Qualcomm overhauls snapdragon internals for tablet play

Qualcomm, the US-based chip designer and manufacturer, said it will revamp its entire Snapdragon chip architecture by the end of the year with a view to addressing the fast-growing tablet market.

Qualcomm’s Snapdragon processor, the company’s primary all-in-one chip, is one of the most popular chips for making smartphones and tablets at present, but is less powerful than typical computer chips.

Dr Sandep Sibal, country manager for Qualcomm India said the firm felt the need for a complete revamp of its three-year-old platform considering the new opportunities thrown up by tablet PCs — a category that did not exist when the chip was originally thought of.

“We will be launching them by end of 2011, and phones and tablets based it will be available next year,” Sibal said at a press conference in the capital.

The chips, first unveiled at the Mobile World Congress in Barcelona earlier this month, could be 2-4 times as powerful as its current chips. The new architecture will be called Krait, named after a poisonous snake and will replace the ageing Scorpion architecture.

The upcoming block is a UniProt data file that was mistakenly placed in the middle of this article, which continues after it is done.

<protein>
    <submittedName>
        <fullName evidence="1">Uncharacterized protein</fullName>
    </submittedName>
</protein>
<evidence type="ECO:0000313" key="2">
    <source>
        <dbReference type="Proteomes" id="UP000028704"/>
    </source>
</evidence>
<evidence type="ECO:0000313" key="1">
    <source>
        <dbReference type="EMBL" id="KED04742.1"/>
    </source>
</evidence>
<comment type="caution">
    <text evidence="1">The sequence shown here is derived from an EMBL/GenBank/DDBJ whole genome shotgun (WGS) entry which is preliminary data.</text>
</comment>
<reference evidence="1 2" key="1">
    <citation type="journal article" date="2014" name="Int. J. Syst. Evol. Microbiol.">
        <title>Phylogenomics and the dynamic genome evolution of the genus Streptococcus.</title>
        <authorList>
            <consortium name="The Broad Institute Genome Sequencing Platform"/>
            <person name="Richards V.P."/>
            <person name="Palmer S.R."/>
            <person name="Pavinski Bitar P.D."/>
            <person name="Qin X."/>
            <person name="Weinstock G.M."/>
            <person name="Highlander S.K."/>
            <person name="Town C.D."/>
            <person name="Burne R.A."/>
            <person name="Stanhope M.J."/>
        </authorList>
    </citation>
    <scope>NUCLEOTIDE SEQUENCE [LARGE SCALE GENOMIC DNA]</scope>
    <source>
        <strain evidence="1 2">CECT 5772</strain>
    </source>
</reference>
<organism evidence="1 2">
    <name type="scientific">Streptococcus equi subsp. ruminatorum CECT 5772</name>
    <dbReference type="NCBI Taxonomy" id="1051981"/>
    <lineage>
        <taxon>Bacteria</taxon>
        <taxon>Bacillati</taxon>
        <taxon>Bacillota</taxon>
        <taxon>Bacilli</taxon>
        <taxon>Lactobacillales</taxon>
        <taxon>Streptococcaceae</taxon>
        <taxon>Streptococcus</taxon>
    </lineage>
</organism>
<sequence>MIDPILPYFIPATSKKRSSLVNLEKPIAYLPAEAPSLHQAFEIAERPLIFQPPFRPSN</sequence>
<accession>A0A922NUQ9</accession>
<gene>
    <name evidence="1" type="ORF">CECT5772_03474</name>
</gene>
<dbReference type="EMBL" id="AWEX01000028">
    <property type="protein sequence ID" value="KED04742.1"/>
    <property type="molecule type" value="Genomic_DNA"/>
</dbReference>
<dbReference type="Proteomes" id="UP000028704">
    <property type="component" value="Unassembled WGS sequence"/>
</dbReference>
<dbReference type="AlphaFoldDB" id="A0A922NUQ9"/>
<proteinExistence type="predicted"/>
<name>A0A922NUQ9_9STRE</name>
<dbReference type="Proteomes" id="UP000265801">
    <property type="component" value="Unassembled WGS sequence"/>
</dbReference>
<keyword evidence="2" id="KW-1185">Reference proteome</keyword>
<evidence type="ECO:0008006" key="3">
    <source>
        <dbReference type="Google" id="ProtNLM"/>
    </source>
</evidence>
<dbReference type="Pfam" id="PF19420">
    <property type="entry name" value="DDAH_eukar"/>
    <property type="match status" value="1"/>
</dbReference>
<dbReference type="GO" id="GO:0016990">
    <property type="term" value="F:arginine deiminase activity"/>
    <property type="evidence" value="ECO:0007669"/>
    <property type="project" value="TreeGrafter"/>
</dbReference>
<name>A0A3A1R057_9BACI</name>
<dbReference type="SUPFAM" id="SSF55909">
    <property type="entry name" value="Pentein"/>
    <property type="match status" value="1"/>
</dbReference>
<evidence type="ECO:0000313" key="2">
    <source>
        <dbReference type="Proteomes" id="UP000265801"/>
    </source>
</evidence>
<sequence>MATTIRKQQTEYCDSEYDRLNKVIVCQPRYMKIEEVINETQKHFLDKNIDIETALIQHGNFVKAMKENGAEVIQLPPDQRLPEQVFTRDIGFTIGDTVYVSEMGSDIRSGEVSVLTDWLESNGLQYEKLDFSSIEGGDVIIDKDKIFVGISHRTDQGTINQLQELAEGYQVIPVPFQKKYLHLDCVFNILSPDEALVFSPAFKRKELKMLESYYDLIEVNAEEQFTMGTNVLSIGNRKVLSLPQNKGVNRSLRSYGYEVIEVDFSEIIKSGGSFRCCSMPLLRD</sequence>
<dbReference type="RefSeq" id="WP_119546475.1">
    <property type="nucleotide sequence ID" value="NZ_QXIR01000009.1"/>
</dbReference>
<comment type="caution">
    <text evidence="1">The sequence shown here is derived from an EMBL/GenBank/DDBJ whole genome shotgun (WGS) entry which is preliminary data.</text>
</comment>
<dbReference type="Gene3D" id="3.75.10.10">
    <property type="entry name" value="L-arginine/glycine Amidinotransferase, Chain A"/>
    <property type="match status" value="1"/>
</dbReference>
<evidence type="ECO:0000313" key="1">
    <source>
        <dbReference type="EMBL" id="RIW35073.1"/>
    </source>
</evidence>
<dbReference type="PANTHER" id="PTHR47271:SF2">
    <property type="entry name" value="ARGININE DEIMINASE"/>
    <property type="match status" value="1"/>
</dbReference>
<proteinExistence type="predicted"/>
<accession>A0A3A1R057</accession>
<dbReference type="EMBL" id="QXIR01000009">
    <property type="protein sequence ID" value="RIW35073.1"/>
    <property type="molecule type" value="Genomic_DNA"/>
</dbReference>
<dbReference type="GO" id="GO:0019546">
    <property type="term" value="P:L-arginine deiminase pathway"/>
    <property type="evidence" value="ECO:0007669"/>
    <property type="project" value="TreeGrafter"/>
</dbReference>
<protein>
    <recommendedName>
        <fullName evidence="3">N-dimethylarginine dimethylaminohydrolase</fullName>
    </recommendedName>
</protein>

Under the Scorpion architecture, Snapdragon chips have already found favor on many phones and tablets and have achieved a maxiumum clock-speed of 1.5 GigaHertz (billion cycles per second). The current Snapdragon chips rival the processing power of typical netbook PC processors, but have only a fraction of the power of mainstream notebooks.

Sibal, however, could not give any estimate of how the Krait-based chips due out at the end of 2011 will stack up against a mainstream laptop chip. However, going by the increased clock-speed of 2.5 GHz and claims of 2-4 times the power of existing chips, they are likely to be comparable to entry-level laptop chips.

Sibal, however, said laptops are not the primary target of the new line-up, even though laptops could benefit from the chips as they are expected to consume only 10-30% of the power than laptop chips consume.

The new chips will have an option for built-in 3G and 4G technologies and will support dual-channel recording and playback of video for 3D effect. Intel’s 2011 chips are also expected to bring the capability to mainstream laptops and desktops.